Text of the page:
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UI creates free, online foreclosure map for Iowa
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An interactive map shows county-by-county foreclosure trends in Iowa since 2006. To use the interactive map, visit ppc.uiowa.edu/housing/foreclosure.
Iowans now have a free, interactive map that shows foreclosures, county-by-county, from the recession onward.
The University of Iowa's Public Policy Center (PPC) on Thursday made public the Iowa Foreclosure Events Trend Map, which tracks state and county-level foreclosure trends for each of Iowa’s 99 counties. By selecting a statewide view or particular county on the Iowa map, users can study the number of foreclosures by quarter from 2006 through 2015. This is the first time foreclosure process data have been made available at no cost to the public. The grant for the project came from the attorney general's office in Iowa.
“This interactive map is a great tool for those who monitor and study foreclosure trends,” Attorney General Tom Miller says. “It’s also informative for anyone who wants to know how the foreclosure crisis has impacted the state, their county, or other counties.”
The counties with the highest number of foreclosures during the fourth quarter of 2010, which was the peak of the foreclosure crisis for Iowa, were: Polk (1,332), Linn (313), Scott (290) and Pottawattamie (175).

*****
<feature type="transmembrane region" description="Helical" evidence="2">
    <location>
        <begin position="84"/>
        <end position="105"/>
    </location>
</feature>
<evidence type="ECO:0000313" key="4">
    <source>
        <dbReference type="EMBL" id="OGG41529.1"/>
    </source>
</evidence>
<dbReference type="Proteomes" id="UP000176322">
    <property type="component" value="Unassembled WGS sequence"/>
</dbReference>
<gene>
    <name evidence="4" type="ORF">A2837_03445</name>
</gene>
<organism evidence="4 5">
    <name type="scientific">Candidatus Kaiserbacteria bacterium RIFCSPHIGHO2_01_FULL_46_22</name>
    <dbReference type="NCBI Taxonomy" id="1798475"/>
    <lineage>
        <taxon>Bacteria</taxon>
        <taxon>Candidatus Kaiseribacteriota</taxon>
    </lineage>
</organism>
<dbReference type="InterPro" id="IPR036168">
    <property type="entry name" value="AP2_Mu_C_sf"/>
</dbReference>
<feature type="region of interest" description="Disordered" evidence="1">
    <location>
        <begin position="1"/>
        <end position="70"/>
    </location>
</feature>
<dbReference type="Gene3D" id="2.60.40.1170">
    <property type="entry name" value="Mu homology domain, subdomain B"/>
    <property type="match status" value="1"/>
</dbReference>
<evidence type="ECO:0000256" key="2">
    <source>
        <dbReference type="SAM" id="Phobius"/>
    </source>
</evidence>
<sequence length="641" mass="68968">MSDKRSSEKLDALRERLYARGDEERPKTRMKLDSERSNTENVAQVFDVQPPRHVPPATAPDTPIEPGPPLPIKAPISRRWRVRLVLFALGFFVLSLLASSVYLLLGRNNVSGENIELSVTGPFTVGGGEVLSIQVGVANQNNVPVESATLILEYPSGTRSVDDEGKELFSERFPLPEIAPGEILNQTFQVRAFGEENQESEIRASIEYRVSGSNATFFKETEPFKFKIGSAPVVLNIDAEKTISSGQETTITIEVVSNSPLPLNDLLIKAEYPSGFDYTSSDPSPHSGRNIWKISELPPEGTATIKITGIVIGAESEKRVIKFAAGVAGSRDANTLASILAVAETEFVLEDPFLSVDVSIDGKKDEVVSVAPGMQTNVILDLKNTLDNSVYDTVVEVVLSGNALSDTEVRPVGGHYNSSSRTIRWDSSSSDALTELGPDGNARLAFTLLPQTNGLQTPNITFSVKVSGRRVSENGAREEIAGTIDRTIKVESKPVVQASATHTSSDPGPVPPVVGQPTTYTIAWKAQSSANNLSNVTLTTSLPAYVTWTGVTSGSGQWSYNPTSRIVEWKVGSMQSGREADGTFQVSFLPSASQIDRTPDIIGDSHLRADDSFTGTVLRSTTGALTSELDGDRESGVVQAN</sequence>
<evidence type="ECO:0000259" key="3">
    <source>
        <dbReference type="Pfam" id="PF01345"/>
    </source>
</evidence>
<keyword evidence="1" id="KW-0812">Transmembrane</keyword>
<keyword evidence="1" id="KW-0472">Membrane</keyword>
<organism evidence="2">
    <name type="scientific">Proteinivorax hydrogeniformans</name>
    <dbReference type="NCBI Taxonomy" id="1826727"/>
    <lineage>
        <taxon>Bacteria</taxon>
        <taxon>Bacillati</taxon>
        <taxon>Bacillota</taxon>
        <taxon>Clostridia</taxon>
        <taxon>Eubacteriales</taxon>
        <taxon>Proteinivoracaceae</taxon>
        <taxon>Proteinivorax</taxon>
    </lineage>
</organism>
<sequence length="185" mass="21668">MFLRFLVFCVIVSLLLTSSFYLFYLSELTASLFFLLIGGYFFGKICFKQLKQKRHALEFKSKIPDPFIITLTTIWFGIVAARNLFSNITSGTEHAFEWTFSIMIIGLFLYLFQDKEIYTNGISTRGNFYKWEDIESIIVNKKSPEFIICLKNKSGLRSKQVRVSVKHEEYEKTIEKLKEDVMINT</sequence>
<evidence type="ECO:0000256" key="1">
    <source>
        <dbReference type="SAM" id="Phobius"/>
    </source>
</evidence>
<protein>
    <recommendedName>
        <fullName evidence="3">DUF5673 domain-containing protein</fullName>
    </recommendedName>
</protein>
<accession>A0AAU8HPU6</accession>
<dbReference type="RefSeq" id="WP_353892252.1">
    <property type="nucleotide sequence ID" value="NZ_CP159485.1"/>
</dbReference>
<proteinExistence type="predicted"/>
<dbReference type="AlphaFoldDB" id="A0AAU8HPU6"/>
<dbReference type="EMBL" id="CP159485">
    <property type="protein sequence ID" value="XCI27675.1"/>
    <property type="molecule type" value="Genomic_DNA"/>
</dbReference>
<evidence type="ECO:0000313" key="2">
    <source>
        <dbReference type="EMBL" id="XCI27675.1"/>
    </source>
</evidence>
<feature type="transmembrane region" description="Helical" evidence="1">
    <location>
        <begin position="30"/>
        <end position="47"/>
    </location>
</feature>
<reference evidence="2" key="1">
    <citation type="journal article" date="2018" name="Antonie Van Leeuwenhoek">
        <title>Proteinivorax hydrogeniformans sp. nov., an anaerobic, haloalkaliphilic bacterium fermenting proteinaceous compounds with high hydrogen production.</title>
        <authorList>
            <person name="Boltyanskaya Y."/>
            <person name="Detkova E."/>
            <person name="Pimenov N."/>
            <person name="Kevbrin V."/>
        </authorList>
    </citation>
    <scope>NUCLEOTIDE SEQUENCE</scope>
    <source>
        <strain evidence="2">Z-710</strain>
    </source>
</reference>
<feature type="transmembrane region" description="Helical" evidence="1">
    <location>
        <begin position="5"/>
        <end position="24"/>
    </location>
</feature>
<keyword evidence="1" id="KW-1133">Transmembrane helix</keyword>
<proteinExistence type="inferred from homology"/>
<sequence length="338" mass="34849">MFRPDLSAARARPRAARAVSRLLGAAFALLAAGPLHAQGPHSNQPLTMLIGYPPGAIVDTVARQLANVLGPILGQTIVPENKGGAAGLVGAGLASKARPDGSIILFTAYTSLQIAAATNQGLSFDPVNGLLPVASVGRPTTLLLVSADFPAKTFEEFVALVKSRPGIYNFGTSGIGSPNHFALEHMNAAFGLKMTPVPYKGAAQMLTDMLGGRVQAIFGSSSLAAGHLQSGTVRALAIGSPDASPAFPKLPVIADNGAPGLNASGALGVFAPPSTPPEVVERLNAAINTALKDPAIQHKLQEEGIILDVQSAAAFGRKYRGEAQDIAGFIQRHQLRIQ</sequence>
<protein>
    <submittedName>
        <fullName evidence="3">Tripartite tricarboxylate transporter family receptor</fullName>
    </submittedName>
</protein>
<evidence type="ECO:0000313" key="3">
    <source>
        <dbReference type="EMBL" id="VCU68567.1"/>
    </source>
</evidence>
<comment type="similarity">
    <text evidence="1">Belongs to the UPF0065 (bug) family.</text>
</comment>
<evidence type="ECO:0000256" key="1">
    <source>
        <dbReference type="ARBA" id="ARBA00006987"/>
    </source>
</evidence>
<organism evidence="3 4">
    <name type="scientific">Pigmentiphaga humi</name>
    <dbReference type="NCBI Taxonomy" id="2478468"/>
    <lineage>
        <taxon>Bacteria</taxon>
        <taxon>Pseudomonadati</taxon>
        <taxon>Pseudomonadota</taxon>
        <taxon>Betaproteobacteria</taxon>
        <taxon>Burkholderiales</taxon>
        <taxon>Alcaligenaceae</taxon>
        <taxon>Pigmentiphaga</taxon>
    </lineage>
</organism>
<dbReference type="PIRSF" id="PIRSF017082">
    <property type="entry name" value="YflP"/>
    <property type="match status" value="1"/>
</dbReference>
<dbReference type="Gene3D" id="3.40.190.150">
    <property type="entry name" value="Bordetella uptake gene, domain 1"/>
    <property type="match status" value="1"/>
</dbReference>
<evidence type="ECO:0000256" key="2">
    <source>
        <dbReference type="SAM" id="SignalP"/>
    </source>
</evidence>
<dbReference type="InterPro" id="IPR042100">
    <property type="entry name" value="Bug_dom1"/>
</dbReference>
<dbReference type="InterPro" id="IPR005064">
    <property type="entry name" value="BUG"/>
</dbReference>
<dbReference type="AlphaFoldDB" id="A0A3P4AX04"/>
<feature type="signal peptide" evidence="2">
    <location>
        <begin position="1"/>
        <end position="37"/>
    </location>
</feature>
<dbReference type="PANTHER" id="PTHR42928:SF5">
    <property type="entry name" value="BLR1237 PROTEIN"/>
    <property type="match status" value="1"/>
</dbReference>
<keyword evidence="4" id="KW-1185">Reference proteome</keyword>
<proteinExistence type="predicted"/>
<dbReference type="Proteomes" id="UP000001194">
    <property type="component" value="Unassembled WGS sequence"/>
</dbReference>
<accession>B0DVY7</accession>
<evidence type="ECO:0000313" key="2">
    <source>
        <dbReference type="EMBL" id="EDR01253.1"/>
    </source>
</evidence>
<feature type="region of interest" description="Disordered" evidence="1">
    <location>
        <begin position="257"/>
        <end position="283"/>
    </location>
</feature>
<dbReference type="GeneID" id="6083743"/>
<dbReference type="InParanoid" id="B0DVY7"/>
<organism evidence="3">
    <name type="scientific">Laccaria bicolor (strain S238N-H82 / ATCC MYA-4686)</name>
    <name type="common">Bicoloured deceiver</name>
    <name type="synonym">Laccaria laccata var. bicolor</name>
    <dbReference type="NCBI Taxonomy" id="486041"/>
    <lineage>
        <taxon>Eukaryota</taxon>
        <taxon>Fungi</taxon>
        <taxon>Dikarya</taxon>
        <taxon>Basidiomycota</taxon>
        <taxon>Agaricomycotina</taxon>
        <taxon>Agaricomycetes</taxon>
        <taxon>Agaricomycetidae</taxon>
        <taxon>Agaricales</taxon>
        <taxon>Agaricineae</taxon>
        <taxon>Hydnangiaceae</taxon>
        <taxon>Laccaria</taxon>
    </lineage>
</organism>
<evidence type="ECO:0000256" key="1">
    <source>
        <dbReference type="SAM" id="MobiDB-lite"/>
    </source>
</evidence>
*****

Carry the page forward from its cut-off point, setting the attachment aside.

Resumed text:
“We designed the map to make Iowa foreclosure events data easily accessible and understandable,” says Jerry Anthony, director of the PPC's housing and land use policy program. “Iowa's citizens as well as public, private, and nonprofit leaders will now have better information to guide their decision making.”
While data shows the worst of the foreclosure crisis is over, more than 9,000 residential loans in Iowa entered foreclosure in the second quarter of 2012. That indicates that many Iowans are still at risk of losing their homes. Housing and land use policy program staff will post quarterly reports analyzing foreclosure trends statewide.
The data was purchased from RealtyTrac, which "collects and aggregates foreclosure data from more than 2,200 counties, covering more than 90 percent of U.S. households," according to the firm’s website. The money used to buy the data came as the result of Attorney General Miller's successful pursuit of the $25 billion national joint federal-state settlement over mortgage foreclosure abuses, fraud, and unacceptable nationwide mortgage servicing practices.
“The Public Policy Center staff has done a wonderful job with this interactive map,” Miller says. “It really puts Iowa’s foreclosure problem into perspective.”